Monday, November 17, 2008

Table d'Hote, Kayabacho

Hey, my new favorite Italian restaurant! Dangerously close to the route between home and the new office (moving date still to be determined), so could prompt frequent stops for a pasta and glass of wine on the way home. As long as I'm walking or biking, I think it's OK!

One-man restaurants are dicey. I went to a place years ago way out in the hinterlands (Musashi Koyama, which I think is actually in Gifu ken) and found that the combination of one guy cooking and serving for a medium-sized restaurant (by Japan standards, so perhaps 30 seats?) had its charms but also obvious drawbacks. The chef there wanted to make complex food, and thus spent a lot of time on pre-work, which made some of the dishes feel pre-worked. Elaborate and interesting, but pre-worked. This was French, so it's slightly more forgivable than for Italian. Even after the restaurant emptied out and it was just the three of us, there was a solid pause between things. Of course the service was interesting and charming, so...anyway, I try not to leave the state just for dinner.

Table d'Hote is charmingly and confusingly named - the chef traveled in Europe before deciding what he wanted to do, and decided to open an Italian restaurant but liked the meaning of the French name that he ultimately settled on. Evidently his wife speaks English and a little Italian, but she wasn't there on the night. I really suspect that this sequence of events led to the nice French family coming in, and we all had a good laugh together as they tried to figure out the menu. At one point the chef was forced to show his hand, admitting that the polenta with ragu and the spaghetti ragu were the same. This was a problem for the French, who tried to order both, but not for us, since we had had the polenta but were shooting for different pasta options. [Geez, this reminds of me The Little Snail in Pyrmont. I only went there twice, several years apart, but both times I managed to order an entree and main that had the same sauce. Neither time did the staff warn me, but hey. No wuckaz!]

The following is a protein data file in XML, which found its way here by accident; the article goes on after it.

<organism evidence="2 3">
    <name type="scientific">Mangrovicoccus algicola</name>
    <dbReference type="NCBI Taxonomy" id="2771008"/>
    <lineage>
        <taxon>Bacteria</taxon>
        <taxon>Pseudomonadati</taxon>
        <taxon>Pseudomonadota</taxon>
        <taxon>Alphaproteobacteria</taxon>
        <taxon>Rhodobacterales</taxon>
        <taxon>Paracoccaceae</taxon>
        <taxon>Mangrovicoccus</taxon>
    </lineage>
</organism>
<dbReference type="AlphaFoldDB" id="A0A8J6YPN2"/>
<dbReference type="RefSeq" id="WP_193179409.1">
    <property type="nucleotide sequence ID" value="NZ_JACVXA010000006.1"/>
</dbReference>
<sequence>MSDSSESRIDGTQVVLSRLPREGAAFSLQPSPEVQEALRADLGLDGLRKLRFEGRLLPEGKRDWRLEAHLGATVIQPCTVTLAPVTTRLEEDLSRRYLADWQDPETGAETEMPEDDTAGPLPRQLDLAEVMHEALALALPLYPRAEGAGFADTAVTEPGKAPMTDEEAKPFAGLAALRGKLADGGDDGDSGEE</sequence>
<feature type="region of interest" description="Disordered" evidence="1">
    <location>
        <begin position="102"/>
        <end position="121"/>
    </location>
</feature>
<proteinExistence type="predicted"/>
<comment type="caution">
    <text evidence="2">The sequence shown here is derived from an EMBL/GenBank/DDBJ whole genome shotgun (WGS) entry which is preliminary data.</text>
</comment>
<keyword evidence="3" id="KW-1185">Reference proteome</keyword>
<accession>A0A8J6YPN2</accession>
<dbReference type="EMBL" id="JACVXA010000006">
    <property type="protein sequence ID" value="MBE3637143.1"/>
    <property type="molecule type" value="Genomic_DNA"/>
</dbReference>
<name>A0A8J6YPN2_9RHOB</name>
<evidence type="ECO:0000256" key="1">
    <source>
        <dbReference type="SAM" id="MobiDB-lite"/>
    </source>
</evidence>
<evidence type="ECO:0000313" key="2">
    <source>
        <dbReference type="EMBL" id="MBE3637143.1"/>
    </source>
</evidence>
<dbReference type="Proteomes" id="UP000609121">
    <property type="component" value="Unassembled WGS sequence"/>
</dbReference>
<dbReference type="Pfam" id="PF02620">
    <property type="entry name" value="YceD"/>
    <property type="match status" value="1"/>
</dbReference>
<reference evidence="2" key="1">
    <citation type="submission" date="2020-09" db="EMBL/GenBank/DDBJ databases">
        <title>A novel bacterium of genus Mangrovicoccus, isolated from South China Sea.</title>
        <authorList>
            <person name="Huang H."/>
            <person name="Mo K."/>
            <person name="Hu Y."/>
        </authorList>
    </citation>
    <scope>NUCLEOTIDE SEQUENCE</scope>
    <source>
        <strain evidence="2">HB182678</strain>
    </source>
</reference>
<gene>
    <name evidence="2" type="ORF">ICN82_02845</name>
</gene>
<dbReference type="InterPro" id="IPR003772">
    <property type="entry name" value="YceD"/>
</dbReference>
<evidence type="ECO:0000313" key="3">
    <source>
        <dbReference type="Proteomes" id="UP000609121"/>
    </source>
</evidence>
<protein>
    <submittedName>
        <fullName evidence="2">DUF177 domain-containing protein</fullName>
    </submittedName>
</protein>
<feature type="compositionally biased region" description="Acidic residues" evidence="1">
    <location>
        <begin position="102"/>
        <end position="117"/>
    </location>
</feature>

Other food included the terrine, which was interestingly rare and mixed-meat-y (sounded fancy and layered, but turned out to be minced. Either way, enjoyable, and accompanied by the chef's pickled cabbage which was surprising and tasty due to the fresh rosemary and raspberry vinegar used in the process.) and Amatriciana pasta, which was nicely robust (again, chef-made pancetta). There's no wine list, just a 'tell me what you want' system, which in our case led to 4 suggestions at reasonable prices and a nice bottle in the end.

Definitely a place to go after work or for a casual weeknight out, due in large part to its dead-zone location and not all to its ambience, food or service.

Extra servings of national identity confusion, free of charge.

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